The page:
Crucial week for Hayatou

JOHANNESBURG - The African football stands on the threshold of history on March 16 in the Ethiopian capital of Addis Ababa when the 39th Ordinary Congress of Caf gets underway.

This is the date that will usher in a new Caf Executive Committee and hopefully a new president.

Issa Hayatou from Cameroon, a 71-year old who has been in charge of African football for over 29 years is up against 57 –year old Ahmad from Madagascar.

In 29 years, Hayatou has ruled and determined the direction that African football should take, he has been ruthless and crushed political opponents in brutal fashion.


His word has been law and while fierce loyalists and foot soldiers have been richly rewarded, those seen as ‘ambitious’ and ‘untrustworthy’ as a result of independent views/progressive demeanour are squashed without mercy.

Under his rule, everywhere you go, people talk of being Anglophone, Lusophone or Francophone. The Francophone buddies are the fortunate ones, and even within that bloc, the Cameroonians are most privileged.

While it is common to find reports of Hayatou visiting Chad, Cote d’Ivoire, Gabon, Togo and Cote d’Ivoire, you would never catch him napping in places like Nigeria, Ghana, Liberia, Kenya, Uganda or Tanzania, except if those territories host African football championships. Are they not part of the African continent?

A recent revelation about Hayatou’s preferred algebra for distributing Africa’s seven seats in the Fifa Council is most disturbing.

The Cameroonian will take one seat, with three more reserved for his fellow French –speaking friends: perhaps Guinea’s Kabele, Constant Omari (RD Congo/SidyDiallo (Cote d’Ivoire) and Lydia Nsekera of Burundi, whose place is sealed as she is the only woman.

He has offered two to the Arabs: Hani Abo Rida of Egypt and Tarek Bouchamaoui of Tunisia. Africa’s 20 English –speaking countries (out of the 54) will have to make do with only a seat, to be contested by Ghana’s Kwesi Nyantakyi and Tanzania’s Leodegar Tenga.

At the recent summit of the African Union in Addis Ababa, in January 2017, Hayatou’s leadership of Caf was handed a dressing down.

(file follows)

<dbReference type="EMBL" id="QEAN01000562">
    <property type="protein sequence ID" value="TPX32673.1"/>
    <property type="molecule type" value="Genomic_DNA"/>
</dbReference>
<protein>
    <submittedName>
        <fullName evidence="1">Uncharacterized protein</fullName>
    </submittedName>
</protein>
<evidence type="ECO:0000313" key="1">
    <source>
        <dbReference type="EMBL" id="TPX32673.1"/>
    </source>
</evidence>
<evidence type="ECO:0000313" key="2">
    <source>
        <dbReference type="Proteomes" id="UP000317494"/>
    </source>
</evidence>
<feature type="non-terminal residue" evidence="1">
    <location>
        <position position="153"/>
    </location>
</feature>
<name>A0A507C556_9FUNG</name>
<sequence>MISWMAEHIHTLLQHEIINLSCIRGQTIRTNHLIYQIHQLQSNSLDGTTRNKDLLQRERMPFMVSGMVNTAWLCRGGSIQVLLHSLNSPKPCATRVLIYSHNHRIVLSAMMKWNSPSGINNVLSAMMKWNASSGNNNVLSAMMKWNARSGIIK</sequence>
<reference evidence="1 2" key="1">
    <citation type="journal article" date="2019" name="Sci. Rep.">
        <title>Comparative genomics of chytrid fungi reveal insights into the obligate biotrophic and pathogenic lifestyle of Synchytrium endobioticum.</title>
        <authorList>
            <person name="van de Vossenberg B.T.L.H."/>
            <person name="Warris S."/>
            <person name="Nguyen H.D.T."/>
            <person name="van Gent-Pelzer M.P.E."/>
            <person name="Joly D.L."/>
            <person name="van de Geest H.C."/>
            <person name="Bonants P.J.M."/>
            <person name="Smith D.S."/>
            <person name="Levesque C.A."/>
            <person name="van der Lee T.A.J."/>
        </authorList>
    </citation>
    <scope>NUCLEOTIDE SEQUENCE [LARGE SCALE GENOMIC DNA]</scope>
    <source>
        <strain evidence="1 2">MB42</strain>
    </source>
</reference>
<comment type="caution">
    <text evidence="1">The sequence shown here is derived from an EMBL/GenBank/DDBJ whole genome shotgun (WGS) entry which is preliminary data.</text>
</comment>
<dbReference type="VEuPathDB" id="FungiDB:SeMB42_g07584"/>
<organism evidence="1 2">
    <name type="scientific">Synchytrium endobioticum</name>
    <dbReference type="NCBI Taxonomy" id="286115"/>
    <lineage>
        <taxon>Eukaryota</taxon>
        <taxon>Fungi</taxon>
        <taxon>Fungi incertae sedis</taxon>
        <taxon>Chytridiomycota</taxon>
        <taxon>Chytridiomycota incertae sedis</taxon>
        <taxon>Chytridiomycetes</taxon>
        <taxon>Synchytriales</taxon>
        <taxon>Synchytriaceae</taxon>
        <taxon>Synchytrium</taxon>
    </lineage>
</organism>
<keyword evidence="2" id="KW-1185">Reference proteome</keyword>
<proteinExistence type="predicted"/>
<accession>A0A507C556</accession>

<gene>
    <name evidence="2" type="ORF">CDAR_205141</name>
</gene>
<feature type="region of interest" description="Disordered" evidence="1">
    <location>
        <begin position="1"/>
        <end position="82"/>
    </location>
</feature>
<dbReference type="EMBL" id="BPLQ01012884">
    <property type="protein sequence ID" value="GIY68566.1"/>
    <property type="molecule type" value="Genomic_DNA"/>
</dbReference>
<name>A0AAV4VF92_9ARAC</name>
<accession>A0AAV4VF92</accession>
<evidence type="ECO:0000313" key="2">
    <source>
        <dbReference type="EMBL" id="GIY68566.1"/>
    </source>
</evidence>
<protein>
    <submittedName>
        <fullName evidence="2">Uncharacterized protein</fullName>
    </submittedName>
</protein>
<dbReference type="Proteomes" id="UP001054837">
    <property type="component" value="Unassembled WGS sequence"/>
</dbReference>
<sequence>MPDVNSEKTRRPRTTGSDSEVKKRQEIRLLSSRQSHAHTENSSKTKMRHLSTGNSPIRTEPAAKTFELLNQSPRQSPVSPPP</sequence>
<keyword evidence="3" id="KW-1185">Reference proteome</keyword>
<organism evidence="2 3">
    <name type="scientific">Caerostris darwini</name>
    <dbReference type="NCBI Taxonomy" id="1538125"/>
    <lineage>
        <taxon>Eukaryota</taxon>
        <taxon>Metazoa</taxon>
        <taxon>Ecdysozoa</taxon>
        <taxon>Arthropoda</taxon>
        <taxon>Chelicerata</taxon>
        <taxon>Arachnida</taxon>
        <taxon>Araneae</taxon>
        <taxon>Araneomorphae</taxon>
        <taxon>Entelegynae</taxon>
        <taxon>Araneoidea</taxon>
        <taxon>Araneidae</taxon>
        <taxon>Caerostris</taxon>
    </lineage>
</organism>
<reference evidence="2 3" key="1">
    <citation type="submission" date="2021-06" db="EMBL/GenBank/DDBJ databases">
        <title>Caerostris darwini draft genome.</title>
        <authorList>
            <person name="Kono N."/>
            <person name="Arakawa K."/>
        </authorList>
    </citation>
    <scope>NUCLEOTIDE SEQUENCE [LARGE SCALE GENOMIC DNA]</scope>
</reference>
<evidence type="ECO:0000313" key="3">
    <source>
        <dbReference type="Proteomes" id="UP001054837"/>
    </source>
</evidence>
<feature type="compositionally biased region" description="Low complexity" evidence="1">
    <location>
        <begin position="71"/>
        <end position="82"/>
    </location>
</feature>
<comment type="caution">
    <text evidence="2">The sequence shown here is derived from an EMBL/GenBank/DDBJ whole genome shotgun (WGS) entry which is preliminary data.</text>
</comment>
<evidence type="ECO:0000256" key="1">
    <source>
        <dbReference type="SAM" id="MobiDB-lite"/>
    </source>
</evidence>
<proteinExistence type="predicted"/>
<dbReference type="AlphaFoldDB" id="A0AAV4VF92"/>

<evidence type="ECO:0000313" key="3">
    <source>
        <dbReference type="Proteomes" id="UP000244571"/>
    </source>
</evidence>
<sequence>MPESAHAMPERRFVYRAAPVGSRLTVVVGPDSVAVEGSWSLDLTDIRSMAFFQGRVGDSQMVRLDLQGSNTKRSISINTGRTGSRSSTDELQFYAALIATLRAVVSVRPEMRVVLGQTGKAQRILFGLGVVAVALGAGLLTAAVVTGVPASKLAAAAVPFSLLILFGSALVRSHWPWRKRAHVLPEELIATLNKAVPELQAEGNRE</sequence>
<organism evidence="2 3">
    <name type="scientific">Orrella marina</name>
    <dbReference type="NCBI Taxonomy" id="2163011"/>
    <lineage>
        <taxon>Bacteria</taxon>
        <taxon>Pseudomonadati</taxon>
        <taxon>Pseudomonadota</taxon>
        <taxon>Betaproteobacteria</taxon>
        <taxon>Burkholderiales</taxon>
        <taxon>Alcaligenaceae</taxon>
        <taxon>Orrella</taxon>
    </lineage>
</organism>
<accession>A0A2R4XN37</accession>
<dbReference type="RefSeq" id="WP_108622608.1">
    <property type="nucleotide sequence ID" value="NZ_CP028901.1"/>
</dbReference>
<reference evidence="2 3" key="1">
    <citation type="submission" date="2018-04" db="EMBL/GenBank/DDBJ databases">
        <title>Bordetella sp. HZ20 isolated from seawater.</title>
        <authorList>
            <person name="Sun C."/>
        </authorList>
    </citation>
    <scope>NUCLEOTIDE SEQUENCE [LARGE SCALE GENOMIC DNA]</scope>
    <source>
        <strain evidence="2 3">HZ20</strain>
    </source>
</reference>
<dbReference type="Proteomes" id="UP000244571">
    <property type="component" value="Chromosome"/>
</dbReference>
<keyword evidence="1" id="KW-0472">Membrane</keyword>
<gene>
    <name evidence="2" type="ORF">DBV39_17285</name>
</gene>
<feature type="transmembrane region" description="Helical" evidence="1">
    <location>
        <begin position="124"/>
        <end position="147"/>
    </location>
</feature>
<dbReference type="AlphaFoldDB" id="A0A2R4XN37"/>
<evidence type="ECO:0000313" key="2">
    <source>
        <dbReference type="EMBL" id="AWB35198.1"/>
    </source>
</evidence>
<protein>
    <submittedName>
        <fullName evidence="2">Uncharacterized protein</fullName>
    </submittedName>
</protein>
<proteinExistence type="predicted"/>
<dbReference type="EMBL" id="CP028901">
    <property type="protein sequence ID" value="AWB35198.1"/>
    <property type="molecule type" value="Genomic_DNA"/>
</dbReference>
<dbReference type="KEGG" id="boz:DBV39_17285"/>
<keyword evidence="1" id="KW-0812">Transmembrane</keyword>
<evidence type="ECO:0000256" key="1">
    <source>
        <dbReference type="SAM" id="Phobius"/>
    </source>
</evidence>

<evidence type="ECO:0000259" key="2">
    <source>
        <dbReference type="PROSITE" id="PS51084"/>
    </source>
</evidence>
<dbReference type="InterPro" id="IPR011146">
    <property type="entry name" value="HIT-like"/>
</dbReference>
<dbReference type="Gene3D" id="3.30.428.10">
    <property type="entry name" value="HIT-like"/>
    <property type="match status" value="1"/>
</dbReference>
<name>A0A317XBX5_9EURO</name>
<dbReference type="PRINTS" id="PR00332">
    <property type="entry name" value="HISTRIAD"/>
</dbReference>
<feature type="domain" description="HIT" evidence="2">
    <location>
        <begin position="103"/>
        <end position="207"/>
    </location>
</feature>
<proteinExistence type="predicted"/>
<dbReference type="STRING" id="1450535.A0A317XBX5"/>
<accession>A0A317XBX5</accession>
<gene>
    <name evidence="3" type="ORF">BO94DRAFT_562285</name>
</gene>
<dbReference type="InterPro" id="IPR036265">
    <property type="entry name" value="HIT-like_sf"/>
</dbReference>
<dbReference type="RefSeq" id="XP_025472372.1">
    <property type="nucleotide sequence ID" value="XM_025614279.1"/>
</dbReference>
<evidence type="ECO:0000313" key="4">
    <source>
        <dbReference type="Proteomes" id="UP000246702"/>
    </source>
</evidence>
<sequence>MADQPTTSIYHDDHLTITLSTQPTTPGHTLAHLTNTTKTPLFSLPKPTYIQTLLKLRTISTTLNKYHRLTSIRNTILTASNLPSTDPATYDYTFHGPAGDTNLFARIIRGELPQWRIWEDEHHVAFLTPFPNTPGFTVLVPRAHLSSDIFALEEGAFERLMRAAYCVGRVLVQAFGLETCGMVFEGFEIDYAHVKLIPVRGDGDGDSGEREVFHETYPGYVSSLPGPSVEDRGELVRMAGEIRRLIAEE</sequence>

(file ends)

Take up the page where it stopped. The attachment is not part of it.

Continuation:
The body was referred to in scathing language, as Africa’s political leaders expressed disdain for the state of African football and its visionless leadership.

Hayatou has tweaked the Statutes to favour his position or to disfavour those who nurse ambition. Cleverly and without appearing to be the sponsor, he got the Caf Executive Committee to pass the amendment to the Statutes that only members of the Committee could stand for the position of Caf president.

This was the smart card used against the Ivorian Jacques Anouma, the well-to-do former president of Ivory Coast FA and and WAFU.

Pursuing his policy of intolerance to dissent and dissenters, Hayatou blocked Anouma from the Caf Executive Committee and heaved him out of his Fifa Executive Committee seat.

The Statutes also had a provision on age, such that anyone above the age of 70 would not be able to stand for election as Caf president. Hayatou took care of that by railroading a proposal for amendment through the Congress, to say that this was no longer a barrier.

Yet, 29 years ago, Hayatou was at the vanguard of the campaign that effectively knocked out Nigeria’s Oyo Orok Oyo from the CAF Presidency. The two persons in the race, following the demise of the brilliant Tessema, were Oyo and the Sudanese, Halim Mohamed. Both men were advanced in age.

Hayatou launched a campaign of hate against the two, insisting that the times called for youthful, dynamic and visionary leadership, and not geriatrics. Africa saw reason with him and gave him votes.

Today, the same man is sticking stubbornly to the chair even after surpassing the biblical allowance for human existence.

But will he survive what many people say is a hurricane coming from Madagascar and being propelled by Zimbabwe’s Philip Chiyangwa.

We are days away from witnessing a watershed era in African football.

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